Dear reader,

it is not surprisingly new that current situation in Germany is extreme (economically, socially and politically), just like in the majority of all other countries at the moment. But especially now when our fear and worries are growing because of the impending business and financial hardships as well as restrictions, it is even more important to keep calm and focussed.

Already in the beginning of this month, Thomas Haldenwang, President for Protection of the Constitution, warned about the instrumentalization of the virus by extreme political groups and conspiracy theorists. Such campaigns of disinformation, which want to blame migrants, the federal government or even 5G telephone poles for the crisis, spread like wildfire on social media. And that´s just a small selection of what abstruse ideas are currently circulating.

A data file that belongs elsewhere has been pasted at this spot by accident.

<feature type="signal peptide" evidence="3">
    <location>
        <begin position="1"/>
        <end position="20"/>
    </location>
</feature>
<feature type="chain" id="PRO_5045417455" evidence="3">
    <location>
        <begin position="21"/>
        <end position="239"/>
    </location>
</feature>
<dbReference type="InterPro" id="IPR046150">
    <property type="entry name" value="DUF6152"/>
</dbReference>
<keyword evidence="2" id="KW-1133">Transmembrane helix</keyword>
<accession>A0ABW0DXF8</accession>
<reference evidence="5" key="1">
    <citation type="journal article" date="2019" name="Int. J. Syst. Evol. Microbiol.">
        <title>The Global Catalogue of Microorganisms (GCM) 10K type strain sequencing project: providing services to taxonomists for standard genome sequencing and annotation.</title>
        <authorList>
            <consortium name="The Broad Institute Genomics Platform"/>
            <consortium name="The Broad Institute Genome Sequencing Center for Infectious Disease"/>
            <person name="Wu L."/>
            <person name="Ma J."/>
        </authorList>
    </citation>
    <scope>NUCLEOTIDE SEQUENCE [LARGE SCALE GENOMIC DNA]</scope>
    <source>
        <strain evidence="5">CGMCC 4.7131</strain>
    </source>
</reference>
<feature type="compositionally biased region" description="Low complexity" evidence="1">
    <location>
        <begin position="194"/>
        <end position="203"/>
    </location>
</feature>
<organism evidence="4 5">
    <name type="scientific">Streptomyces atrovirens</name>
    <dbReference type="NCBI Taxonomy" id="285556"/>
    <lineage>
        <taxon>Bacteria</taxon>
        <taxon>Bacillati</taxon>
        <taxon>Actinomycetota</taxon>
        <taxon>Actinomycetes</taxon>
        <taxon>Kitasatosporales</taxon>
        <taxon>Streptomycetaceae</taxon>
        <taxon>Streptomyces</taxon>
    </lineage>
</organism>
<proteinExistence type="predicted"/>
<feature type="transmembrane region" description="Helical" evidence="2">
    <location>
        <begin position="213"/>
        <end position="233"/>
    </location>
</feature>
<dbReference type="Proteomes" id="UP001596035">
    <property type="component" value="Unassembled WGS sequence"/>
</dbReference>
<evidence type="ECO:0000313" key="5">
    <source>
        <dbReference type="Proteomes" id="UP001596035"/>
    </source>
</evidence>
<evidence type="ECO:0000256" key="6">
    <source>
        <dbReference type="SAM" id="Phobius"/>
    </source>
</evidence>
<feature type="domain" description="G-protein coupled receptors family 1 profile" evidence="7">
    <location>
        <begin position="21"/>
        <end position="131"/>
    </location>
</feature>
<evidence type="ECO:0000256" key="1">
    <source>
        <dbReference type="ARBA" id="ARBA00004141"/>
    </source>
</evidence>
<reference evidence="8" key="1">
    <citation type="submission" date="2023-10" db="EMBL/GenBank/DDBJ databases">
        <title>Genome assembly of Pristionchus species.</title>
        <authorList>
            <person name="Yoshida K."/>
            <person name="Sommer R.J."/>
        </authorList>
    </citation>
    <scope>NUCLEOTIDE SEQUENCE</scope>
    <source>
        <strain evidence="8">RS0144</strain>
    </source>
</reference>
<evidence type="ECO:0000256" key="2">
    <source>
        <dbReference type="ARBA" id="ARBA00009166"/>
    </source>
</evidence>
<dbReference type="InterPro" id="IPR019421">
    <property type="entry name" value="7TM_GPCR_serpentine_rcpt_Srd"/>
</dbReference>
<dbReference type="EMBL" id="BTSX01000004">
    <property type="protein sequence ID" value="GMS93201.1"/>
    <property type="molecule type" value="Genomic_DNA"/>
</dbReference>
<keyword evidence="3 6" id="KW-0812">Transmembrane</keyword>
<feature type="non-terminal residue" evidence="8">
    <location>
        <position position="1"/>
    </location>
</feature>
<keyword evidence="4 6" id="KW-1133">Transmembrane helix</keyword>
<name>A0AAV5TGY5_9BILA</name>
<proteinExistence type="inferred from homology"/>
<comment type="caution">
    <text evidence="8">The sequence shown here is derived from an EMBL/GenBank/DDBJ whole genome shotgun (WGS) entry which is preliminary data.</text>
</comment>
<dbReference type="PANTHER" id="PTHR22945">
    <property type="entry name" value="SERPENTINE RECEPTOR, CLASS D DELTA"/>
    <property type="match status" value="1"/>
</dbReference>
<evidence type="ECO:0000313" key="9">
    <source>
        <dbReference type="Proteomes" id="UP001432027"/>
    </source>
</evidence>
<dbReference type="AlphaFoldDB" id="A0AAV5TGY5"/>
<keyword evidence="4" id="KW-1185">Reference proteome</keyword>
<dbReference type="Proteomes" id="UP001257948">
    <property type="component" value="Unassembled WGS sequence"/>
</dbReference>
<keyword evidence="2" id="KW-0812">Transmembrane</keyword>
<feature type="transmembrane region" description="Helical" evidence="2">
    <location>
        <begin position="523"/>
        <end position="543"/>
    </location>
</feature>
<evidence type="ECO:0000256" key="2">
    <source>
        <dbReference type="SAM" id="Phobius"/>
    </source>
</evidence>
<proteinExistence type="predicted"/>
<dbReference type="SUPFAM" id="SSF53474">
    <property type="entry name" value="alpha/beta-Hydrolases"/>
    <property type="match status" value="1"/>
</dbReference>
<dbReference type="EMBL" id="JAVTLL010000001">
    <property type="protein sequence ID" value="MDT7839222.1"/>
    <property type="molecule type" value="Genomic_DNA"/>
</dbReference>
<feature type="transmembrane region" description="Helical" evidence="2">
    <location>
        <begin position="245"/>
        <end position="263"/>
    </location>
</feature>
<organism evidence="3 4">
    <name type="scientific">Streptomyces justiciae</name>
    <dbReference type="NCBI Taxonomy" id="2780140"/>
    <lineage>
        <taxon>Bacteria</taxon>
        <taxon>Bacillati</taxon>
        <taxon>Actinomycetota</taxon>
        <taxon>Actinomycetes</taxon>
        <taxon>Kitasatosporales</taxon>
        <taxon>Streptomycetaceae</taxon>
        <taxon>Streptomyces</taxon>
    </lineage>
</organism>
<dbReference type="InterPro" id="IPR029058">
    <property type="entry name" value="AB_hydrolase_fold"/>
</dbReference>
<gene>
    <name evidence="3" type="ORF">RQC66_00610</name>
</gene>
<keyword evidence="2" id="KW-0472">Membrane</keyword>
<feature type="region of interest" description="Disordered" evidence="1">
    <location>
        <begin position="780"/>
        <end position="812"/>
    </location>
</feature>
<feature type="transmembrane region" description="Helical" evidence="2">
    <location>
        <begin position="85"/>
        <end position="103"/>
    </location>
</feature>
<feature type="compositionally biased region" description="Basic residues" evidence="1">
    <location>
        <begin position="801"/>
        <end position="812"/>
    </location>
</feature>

The Federal Government however is quite calm and prospective regarding the topic. They rather focus on the facts. Nevertheless, there is no consistent understanding of how to deal with the crisis, so that each federal state has its own regulation as activities in public space show. The situation is similar with the aid packages the government tries to help the companies with.

All of this is frightening and makes the situation even more tense for the affected ones.

Almost every political group sees the COVID-19 pandemic either as having their (supposedly) predicted problems confirmed or as the perfect time to bring up old issues and give them a high importance.  It is not legitimate to use the virus for your own agenda.

What society and economy needs is a clear line from the government and everyone involved. At the same time, it is more important than ever to not lose sight of the big picture.

Even though COVID-19 dominates the headlines and affects every aspect of public life, the problems that we already had before the virus didn’t simply vanish. Climate change, a lack of competitiveness or digitization deficits are still challenges that we have to face during and after the pandemic, as well as the economy as a whole, which will keep us in suspense for even longer.

Further contributions: